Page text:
If the results of the closely contested 2000 election had gone slightly differently, Joseph I. Lieberman might have spent at least four years helping to run the executive branch of government. But, instead of becoming the 46th Vice President of the United States, the junior senator from Connecticut has been overseeing the operations of the executive branch as chairman of the Senate Homeland Security and Government Affairs Committee.
Though a member of the Senate’s Democratic caucus — and, of course, the party’s 2000 vice presidential nominee — Lieberman, 68, has officially identified as an “Independent Democrat” since the start of his fourth term in 2007. This change came after the then-Democrat lost his party’s nomination in the 2006 primary to challenger Ned Lamont and proceeded to beat Lamont in the general election by instead running on the Connecticut for Lieberman Party ticket.
Lieberman began his political career in the Connecticut Senate in 1970 and was elected state attorney general in 1982. In 1988, he was narrowly elected to the U.S. Senate over incumbent Republican Lowell Weicker (50 percent to 49). He was re-elected easily in 1994 and 2000. A defense hawk, Lieberman was one of just 10 Democrats in the Senate to vote to authorize the 1991 Gulf War and was the most forceful Democratic proponent of the 2003 Iraq War effort. He also earned significant notice in September 1998 for his Senate floor speech blasting President Clinton for his extramarital affair with a White House intern.
After serving as Al Gore’s running-mate in 2000, he unsuccessfully sought the Democratic nomination in 2004. Four years later, he crossed the aisle to endorse Republican John McCain’s presidential bid and reportedly was strongly considered to be the 2008 GOP vice presidential nominee.
In January 2001 and again from the summer of 2001 through the start of 2003, Lieberman chaired what was then the Senate Committee on Governmental Affairs. He used the committee to focus on corporate accountability and environmental regulation, and to help create the Department of Homeland Security. In 2005, the committee was renamed to emphasize its homeland security jurisdiction and, two years later, Lieberman replaced Republican Susan Collins as its chair. Lieberman and Collins, both New England moderates, have worked closely together; in 2006, the pair unsuccessfully sought to create an independent office to oversee Senate ethics.
Lieberman shied away from using the committee to launch inquiries into the Bush administration, saying, “We like to do legislation. We don’t like investigations.” Among the committee priorities highlighted on his website are examining “homegrown terrorism and violent Islamist radicalization,” cyber-network security, pandemic preparation, and domestic partner benefits for federal employees.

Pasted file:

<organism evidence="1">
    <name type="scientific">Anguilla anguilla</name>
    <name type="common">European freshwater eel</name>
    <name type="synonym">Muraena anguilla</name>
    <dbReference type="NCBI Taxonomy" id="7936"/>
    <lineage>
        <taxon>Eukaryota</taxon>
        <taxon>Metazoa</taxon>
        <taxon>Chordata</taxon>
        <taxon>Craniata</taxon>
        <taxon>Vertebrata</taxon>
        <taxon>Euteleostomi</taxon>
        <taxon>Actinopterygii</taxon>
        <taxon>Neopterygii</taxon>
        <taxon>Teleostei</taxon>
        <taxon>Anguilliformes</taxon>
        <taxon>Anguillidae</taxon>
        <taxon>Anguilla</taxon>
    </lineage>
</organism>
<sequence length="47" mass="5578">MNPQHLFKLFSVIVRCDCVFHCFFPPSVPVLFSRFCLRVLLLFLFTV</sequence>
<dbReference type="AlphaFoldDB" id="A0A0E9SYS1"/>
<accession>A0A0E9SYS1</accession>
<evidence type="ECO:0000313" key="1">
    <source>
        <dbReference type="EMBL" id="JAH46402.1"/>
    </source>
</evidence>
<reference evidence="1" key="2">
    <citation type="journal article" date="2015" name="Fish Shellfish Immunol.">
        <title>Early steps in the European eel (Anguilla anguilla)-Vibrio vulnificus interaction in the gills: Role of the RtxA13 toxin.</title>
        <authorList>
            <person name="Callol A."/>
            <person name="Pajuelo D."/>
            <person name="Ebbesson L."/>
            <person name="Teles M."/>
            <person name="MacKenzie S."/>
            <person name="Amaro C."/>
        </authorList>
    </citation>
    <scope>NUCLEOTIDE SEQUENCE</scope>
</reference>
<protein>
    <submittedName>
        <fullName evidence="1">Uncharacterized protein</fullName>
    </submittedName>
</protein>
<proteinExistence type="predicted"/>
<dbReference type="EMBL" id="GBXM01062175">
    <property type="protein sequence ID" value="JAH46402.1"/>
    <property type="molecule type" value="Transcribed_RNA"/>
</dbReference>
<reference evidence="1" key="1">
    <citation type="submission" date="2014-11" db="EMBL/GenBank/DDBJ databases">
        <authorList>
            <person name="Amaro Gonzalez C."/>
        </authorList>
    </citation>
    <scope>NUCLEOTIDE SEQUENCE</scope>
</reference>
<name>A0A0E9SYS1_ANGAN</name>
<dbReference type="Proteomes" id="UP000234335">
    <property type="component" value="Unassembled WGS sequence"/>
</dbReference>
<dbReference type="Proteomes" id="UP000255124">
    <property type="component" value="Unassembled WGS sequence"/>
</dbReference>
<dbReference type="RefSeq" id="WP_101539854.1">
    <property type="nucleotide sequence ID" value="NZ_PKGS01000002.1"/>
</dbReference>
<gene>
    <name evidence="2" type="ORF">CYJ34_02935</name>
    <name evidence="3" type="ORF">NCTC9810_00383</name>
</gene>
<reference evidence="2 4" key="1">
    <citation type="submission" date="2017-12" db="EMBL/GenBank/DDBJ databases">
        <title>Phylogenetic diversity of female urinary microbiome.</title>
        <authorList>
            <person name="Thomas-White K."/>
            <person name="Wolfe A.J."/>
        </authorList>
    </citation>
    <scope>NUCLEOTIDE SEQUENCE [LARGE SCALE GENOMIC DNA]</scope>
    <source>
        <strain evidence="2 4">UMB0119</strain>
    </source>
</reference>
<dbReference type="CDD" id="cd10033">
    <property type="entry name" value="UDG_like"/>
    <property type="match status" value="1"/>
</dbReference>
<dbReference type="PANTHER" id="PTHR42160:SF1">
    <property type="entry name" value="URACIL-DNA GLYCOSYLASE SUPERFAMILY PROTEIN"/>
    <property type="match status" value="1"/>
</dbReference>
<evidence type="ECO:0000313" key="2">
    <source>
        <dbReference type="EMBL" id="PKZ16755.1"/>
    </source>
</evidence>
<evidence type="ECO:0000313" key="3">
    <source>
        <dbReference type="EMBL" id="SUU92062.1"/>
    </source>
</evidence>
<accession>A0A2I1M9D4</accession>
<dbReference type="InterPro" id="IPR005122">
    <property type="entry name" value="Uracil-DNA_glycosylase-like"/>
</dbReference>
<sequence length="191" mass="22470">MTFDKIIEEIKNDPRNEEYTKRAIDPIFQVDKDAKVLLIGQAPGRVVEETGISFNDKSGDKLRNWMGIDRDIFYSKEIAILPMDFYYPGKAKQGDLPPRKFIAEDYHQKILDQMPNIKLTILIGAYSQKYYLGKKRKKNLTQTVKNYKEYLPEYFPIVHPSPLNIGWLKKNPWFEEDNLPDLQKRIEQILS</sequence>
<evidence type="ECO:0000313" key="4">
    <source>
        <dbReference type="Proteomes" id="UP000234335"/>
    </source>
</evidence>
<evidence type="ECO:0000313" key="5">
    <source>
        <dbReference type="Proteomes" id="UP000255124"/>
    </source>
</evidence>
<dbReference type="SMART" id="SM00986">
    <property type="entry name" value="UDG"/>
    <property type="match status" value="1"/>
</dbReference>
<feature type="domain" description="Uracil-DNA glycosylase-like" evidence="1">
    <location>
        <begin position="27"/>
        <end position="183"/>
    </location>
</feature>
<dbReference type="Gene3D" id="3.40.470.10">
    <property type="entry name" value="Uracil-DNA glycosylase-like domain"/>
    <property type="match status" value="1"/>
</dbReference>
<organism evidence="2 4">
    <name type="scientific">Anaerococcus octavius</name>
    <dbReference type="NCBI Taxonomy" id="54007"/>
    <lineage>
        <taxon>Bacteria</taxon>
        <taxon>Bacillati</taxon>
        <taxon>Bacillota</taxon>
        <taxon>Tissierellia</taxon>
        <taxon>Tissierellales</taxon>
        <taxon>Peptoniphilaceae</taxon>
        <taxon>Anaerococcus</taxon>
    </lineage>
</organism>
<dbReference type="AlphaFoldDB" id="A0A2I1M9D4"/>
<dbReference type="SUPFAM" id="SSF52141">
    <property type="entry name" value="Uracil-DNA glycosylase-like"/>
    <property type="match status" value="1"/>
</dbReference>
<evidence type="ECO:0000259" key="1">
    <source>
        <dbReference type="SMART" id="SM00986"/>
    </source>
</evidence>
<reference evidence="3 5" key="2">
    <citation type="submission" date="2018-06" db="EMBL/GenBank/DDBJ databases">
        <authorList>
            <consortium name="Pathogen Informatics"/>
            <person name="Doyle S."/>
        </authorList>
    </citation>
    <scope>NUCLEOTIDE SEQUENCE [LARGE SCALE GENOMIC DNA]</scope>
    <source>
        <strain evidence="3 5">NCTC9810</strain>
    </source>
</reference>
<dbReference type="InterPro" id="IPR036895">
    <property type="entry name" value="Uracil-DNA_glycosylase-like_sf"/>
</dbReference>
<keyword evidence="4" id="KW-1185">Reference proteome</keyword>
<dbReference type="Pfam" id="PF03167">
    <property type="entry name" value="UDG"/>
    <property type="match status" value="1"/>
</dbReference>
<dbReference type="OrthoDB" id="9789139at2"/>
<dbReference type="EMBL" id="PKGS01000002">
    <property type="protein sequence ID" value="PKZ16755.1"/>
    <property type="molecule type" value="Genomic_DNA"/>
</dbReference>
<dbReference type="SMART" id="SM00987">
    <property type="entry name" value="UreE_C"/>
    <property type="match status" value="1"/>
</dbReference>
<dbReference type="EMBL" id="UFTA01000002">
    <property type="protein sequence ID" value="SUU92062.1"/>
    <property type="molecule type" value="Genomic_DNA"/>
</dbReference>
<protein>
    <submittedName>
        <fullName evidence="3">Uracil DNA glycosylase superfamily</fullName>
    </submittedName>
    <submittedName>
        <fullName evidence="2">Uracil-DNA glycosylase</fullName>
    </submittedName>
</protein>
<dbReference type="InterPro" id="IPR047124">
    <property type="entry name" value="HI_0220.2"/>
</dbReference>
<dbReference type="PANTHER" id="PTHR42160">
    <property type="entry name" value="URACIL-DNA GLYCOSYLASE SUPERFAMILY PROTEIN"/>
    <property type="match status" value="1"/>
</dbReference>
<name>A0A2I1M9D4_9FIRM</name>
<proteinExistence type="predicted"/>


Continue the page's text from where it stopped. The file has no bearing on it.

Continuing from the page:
Lieberman’s office did not respond to a request for comment.
Top PAC Contributors
- AT&T Inc., the telecommunications giant — at least $20,500
- Northrop Grumman Corp., a major defense contractor — at least $15,000
- Massachusetts Mutual Life Insurance Co., a prominent life insurance and financial services company — at least $15,000
- Verizon Communications Inc., another telecommunications behemoth — at least $14,000
- International Association of Fire Fighters, the labor union representing more than 298,000 professional fire fighters and paramedics — at least $12,500
- The Travelers Companies Inc., a property casualty insurance company based in Hartford, Conn. — at least $12,500
- PACs gave at least $370,000 to Lieberman’s campaign account and his Reuniting Our Country leadership PAC
- Maria L. Berthoud, a former Lieberman aide, is senior vice president at B&D Consulting and lobbies for Baxter Healthcare, Carbon Motors Corporation, FCCI Insurance Group, and the Environmental Defense Action Fund
- Laird Burnett, a former health policy adviser to Lieberman, is now a lobbyist for the Kaiser Foundation Health Plan
- Anne Saunders Fabry, special assistant to Lieberman’s chief of staff from 1989 to 1992, is director of the government law and strategies practice at Brown Rudnick’s DC office, where she lobbies for Mutual of Omaha, Phoenix Companies, Oracle Corporation, and Toyota Motor North America
- Kenneth Glueck, former Lieberman aide, is senior vice president at Oracle Corporation
- Michael Lewan, Lieberman’s chief of staff from 1989 to 1993, is a principal at Brown Rudnick, where he lobbies for clients including Toyota Motor North America, New York Life, the American Gas Association, the Blue Cross Blue Shield Association, and the National Association of Dental Plans
- John Nakahata, a telecom legislative aide to Lieberman from 1990 to 1995, is a partner at Wiltshire & Grannis LLP, where he lobbies on behalf of Arbitron
- Joyce A. Rechtschaffen a former legislative and committee aide to Lieberman, is director of government affairs for Princeton University
- Between 2008 and 2010, Liebermann obtained more than $448 million in earmarks, according to Taxpayers for Common Sense
- In 2010, he obtained more than $115 million in earmarks including $3.6 million for Alion Science and Technology Inc. for Continuous Active Sonar for Torpedo DCL Systems, $4.4 million for General Dynamics Electric Boat for Future Dry Deck Shelter, and $4 million for United Technologies and Honeywell for their Advanced Affordable Turbine Engine Program
CORRECTION: 1/14/11 An earlier version of this story incorrectly listed Chris Andresen among Lieberman's former staff turned lobbyists.